Lego hopes to have a “long and fruitful” relationship with Nintendo and its IPs following the release of the interactive Super Mario Lego sets this year.
That’s according to the set’s design manager Jonathan Bennink, who suggested in a Brothers Brick interview that the toy firm will likely explore other Nintendo franchises in the future.
Jointly developed by both companies, Lego Super Mario sees players using an interactive Mario figure to collect coins and defeat enemies in real-life game ‘levels’ constructed with Lego bricks.
Bennink revealed that the sets have been in the works for four years, and the toys shown in Thursday’s reveal video are comprised of a selection of sets.
The designer also teased some potential customisation options, stating that Lego will have some “exciting news” to share in the future in relation to Lego Mario’s removable head.
“A lot of design thinking went into creating Mario, and we worked very closely with the Nintendo IP team,” he said. “Mario is their biggest and most beloved franchise, so they were very specific about what colors we were able to use for example.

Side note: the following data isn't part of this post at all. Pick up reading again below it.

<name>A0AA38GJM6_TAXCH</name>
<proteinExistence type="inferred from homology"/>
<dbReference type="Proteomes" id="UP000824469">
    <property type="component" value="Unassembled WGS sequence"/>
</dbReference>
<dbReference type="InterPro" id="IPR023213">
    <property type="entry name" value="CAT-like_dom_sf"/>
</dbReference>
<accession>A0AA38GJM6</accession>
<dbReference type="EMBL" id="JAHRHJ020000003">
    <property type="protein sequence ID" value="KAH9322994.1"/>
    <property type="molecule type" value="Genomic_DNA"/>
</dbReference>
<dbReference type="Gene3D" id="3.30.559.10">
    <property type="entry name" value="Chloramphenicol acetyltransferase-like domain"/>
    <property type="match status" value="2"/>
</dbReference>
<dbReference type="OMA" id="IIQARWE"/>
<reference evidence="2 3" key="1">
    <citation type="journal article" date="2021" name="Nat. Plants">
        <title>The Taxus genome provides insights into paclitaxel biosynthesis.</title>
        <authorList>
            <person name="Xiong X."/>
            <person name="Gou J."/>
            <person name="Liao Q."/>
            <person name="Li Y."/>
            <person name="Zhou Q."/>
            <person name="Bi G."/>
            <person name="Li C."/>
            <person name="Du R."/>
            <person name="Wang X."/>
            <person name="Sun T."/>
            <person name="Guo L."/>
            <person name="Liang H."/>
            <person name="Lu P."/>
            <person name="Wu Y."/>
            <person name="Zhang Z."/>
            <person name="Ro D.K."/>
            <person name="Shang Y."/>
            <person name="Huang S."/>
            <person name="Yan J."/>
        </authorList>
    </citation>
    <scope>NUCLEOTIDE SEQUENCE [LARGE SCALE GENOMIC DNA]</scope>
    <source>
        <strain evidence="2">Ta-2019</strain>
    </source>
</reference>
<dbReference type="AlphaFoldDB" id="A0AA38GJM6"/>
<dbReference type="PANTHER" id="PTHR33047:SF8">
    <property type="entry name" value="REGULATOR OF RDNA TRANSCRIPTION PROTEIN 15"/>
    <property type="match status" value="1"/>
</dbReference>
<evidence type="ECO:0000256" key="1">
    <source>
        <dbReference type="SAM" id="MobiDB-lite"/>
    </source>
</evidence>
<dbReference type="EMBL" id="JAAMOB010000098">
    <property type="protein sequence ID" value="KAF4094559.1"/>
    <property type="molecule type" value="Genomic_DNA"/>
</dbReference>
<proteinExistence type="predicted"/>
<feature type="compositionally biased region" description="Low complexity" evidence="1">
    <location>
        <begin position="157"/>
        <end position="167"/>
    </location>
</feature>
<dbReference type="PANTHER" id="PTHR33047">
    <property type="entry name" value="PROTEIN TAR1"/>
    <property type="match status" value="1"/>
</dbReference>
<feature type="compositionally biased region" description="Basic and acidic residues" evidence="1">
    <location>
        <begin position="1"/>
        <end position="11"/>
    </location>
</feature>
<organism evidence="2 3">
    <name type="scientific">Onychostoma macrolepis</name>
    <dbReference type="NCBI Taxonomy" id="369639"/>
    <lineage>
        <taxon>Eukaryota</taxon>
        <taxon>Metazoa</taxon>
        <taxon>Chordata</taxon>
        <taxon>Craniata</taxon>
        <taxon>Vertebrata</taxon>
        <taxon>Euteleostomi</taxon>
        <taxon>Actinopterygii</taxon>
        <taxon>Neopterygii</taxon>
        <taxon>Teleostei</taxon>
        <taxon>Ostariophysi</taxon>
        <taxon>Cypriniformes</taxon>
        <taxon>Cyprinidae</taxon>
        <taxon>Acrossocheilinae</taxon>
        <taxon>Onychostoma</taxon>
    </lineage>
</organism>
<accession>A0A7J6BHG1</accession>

“We tried him with a Lego yellow skin, but it just didn’t look good on the figure. And so we went for this hybrid mix between Lego and Mario colors to get as close as possible to the IP character.”
Bennink explained that Lego Mario works using an optical sensor, which is able to scan colours and special barcodes.
“Nintendo is strong on the digital side, so we collaborated on the technology as well as the play concept,” he said. “So again, we leveraged each other’s competencies here.”
Bennink added: “[Mario] has a color sensor on the bottom between his feet so we can read a selection of the Lego color palette. You can add your own bricks in the levels that you make and get coins from that, but the main action rates come from scanning barcodes.
“If you look at the video closely and you pause it at the right time, you can see them in the Piranha Plant, on the rotating platform, and on Bowser Jr.’s shield. Those are pre-applied stickers that come on 2×2 tiles. Mario reads those barcodes and then has a unique reaction to it.”
Asked if Lego could expand its partnership to explore other Nintendo IP, such as Mario Kart, Zelda or Donkey Kong, the designer replied: “I can’t go into any specifics here, but I can say that we haven’t worked for four years to release just one wave of products.”
He added: “We hope to have a long and fruitful relationship with Nintendo and their IPs, and we are really looking forward to working with them on a longer-term. They have a lot of very exciting IPs that we might do or might not do.”